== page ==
The founders’ multifaceted professional backgrounds—Doris’s corporate position in the healthcare industry and Alice’s nursing and telecommunications career—helped equip them to launch the charity. From its inception, their ministry was built on Isaiah 40:1: “‘Comfort, comfort my people,’ says your God.” Everyone active in Maasay Yahdav is a volunteer, including the founders and six-member board. No one receives a salary.

As Maasay Yahdav enters its 16th year, Doris reflects on their first trip. “Our hearts were deeply pierced by the stories of Holocaust survivors, at-risk children, new immigrants, and those suffering in hospitals.” She recounts an unforgettable conversation with Leah Goldin, whose son Hadar—serving in an elite IDF unit—was murdered on the Gaza border by terrorists during Operation Protective Edge in 2014. His body has yet to be returned. “We could feel her grieving heart and palpable grief,” Doris said. “It moved us to do something to memorialize their beautiful fallen sons and daughters.” Outreach to Israel Defense Forces, their families, lone soldiers, and Israeli civilians living under daily threats of rockets is carefully woven into their ministry.

During the group’s year-round operations in the United States, they prepare for ministry in Israel. Teams travel twice a year (spring and fall) with volunteers varying in number from five to 29. In the ministry’s early years, the mostly female volunteers wrestled with four huge duffel bags of handmade quilts, baby clothes, and stuffed animals at the airport. Those efforts grew into dragging 50 duffel bags to the airport! Thankfully, for six years Maasay Yahdav has partnered with First Baptist Church in Morristown, Tennessee, as well as Harvest of Israel, which has shipped more than 75 containers packed with humanitarian aid. Maasay Yahdav adds their contributions, and the shipments await them when the volunteers arrive in Israel to carry donations throughout the land.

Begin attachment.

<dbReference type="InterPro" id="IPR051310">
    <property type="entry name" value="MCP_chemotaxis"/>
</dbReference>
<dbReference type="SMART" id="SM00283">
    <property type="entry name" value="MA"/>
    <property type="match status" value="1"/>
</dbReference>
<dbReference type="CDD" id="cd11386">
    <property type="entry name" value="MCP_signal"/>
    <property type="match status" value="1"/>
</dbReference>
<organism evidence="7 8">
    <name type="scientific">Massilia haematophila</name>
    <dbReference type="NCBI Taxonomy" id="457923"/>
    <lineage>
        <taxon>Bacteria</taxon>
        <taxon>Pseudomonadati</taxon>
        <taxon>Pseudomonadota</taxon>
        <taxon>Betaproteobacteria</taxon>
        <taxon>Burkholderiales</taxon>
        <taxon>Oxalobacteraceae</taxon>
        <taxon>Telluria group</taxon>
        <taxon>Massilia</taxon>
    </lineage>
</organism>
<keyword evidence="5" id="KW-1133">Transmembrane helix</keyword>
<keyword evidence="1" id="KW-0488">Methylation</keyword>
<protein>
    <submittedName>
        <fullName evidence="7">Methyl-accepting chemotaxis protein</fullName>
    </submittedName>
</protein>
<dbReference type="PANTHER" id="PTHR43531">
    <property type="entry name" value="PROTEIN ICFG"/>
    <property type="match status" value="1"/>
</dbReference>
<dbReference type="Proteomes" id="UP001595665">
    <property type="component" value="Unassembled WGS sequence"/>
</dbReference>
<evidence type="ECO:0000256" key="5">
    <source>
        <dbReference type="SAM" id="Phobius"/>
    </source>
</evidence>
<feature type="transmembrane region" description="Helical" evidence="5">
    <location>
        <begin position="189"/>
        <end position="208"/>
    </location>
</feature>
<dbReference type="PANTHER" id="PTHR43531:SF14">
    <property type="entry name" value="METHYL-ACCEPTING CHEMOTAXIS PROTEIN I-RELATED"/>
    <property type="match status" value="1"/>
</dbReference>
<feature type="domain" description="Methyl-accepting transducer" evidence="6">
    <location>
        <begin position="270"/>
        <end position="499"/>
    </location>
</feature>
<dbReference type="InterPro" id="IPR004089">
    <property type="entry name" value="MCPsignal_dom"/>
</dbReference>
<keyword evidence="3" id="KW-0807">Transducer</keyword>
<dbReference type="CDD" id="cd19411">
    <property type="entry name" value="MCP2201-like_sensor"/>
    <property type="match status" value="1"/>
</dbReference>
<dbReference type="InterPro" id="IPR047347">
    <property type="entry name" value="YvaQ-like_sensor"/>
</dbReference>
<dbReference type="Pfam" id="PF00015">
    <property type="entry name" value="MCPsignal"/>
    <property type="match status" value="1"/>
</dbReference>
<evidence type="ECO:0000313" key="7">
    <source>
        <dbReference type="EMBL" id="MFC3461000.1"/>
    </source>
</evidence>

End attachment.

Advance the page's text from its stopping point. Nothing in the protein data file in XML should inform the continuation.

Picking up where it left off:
In between their two annual trips, Maasay Yahdav is hard at work. They view each day as an opportunity to gather more aid to ensure that their next shipment and trip to Israel are a reality—not a dream. Doris and Alice make presentations in churches, synagogues, and businesses to raise funds for portable bomb shelters and to directly support children, babies, and Holocaust survivors. Many activities throughout the year involve church groups of talented women who fashion beautiful handmade quilts and caps for tiny babies in neonatal intensive care. One year, Doris and Alice delivered a quilt to a Holocaust survivor who lived alone in a small apartment. When they unfolded the quilt for his single bed, with tears in his eyes he said, “This is my first night sleeping under something where I know I am loved.” Stories of blessings abound.

The ministry is a little giant of ever-expanding compassionate help. They solicited more than $100,000 to help place four portable bomb shelters via the Israeli charity, Operation Lifeshield. Each shelter honors the memory of a life extinguished by terror: Lieutenant Hadar Goldin in 2015, Hallel Yaffa Ariel in 2016, Michael Levin in 2017, and Ari Fuld in 2018. In addition, Maasay Yahdav raised enough money to completely finance two permanent bomb shelters. A plaque is affixed on each shelter with the names of the individuals and/or organizations that donated them.

One permanent bomb shelter dedication took place at Makor Chaim High School in Gush Etzion, Israel’s biblical heartland. The plaque on the bomb shelter honors three teenagers murdered in 2014. Eyal Yifrach, Gilad Shaar, and Naftali Fraenkel were kidnapped by terrorists on their walk home from school—a tragedy that made international headlines. Yossi Baumol, director of development at the world-famous Makor Chaim Institutions, remarked with gratitude: “The generous people of Maasay Yahdav stepped forward to fund a full-fledged permanent bomb shelter in the student dormitory.”